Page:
The incredible story of Olympus
Olympus-1 was a communications satellite built by British Aerospace for the European Space Agency. Powered by Saft batteries, Olympus-1, as its name suggested, was intended to cover the 1992 Summer Olympics in Barcelona.
When it was launched on July 12, 1989, it was the largest civil communications satellite ever built, meaning it was sometimes known as "LargeSat" or "L-Sat."
However, on May 29, 1991, the ground control crew noticed that the satellite had reverted to its backup configuration. After losing the signal it used to orient itself in relation to Earth, it had automatically turned towards the Sun to keep its batteries charged. The engineers tried to send a command to correct the malfunction, but it contained an error. The satellite then started rotating on its axis, blocking the path of sunlight to the solar arrays that was keeping its battery charged. Eventually, the battery discharged entirely, which left Olympus unable to receive commands from Earth.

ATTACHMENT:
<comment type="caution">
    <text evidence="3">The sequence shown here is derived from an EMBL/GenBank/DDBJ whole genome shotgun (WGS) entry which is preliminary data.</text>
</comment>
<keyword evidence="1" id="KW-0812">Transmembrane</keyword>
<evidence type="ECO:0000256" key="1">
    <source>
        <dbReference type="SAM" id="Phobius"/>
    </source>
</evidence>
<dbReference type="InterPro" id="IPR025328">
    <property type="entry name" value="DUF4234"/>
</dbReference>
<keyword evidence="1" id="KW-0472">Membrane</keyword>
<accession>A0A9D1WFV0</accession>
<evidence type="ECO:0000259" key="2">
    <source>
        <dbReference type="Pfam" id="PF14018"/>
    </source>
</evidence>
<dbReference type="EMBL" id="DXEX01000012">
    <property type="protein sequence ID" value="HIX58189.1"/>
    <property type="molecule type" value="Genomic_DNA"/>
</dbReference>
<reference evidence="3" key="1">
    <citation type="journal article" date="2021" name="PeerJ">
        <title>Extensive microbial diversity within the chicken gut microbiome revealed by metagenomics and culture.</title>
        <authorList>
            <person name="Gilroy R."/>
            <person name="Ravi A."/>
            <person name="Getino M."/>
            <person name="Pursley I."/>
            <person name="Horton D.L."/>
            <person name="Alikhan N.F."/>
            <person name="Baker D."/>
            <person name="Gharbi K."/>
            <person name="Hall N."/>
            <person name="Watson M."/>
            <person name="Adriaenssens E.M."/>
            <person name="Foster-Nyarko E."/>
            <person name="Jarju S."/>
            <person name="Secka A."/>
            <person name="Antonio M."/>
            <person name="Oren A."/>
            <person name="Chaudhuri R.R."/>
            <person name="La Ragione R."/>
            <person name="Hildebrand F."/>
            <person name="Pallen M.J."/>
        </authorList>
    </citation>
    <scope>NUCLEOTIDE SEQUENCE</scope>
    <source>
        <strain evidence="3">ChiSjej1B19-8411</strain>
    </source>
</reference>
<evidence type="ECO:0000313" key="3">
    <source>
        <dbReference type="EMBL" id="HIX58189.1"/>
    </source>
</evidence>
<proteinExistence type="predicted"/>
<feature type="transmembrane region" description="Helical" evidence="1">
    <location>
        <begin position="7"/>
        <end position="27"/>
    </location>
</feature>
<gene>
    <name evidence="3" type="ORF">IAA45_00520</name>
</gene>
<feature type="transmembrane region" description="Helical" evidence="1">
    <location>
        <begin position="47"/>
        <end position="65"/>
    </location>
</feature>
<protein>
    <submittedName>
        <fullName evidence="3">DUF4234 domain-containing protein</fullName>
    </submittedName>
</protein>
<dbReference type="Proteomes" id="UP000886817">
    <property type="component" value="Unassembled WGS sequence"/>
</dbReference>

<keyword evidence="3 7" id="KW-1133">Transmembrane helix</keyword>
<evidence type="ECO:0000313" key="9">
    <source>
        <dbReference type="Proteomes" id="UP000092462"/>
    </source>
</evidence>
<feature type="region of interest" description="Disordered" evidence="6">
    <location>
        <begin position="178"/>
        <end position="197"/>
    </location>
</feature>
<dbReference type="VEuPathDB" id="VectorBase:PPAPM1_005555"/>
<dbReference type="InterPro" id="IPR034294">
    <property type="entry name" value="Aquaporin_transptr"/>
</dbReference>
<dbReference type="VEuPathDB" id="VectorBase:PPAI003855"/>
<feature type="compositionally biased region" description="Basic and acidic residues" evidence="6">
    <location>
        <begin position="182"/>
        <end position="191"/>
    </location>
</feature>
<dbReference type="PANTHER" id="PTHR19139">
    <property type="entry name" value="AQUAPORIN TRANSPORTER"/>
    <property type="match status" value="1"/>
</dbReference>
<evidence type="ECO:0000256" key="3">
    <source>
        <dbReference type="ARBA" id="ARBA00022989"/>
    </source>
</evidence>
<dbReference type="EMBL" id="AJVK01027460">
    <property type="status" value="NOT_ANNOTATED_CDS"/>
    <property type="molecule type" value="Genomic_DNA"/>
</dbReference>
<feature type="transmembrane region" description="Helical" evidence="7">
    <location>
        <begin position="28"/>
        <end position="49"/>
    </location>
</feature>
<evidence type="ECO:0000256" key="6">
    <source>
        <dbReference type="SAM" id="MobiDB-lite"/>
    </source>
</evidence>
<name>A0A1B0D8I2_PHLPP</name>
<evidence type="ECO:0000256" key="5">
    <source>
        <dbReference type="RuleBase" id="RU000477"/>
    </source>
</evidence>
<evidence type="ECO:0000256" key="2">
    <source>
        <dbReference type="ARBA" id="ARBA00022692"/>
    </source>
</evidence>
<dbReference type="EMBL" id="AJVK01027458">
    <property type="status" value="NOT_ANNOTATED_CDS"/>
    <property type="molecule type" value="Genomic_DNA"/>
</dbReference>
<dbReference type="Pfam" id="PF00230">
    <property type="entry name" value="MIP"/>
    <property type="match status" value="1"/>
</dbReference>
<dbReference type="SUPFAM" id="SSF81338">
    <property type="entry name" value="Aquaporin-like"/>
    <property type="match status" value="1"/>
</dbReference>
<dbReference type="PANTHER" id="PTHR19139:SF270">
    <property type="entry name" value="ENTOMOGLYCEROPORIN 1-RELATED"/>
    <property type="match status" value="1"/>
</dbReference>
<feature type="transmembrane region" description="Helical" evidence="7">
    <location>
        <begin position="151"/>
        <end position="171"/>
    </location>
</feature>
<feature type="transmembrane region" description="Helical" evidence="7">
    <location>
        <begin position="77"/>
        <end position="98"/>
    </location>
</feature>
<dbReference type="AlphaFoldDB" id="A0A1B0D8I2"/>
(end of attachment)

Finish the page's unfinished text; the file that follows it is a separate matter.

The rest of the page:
The satellite spun on its axis every 90 seconds, its temperature plunged below -50°C, and it drifted in space at a rate of 5 degrees per day. But on June 19, the panels happened to be turned toward the sun at an angle that allowed the batteries to charge slightly. They charged enough for the satellite to respond to a command sent from Perth, Australia.
By July 1, there was enough energy to turn the solar panels completely toward the sun, so that the batteries could charge. They reached full charge a week later, which allowed the ground crew to take control of the satellite and put it back on its trajectory.
Ultimately, the satellite was able to do what it was meant to and carry live broadcasts of the Olympics. The incident also proved that batteries could resist the extreme temperatures of space, even outside of the expected orbit for which they were made.
However, the troubles for Olympus-1 were not over: in 1994, it lost a gyroscope in the Perseids meteor shower. Once again it spun out of control and efforts to stabilize it used up most of its fuel. Its remaining energy was used to put it out of commission in a “graveyard” orbit, where it remains today.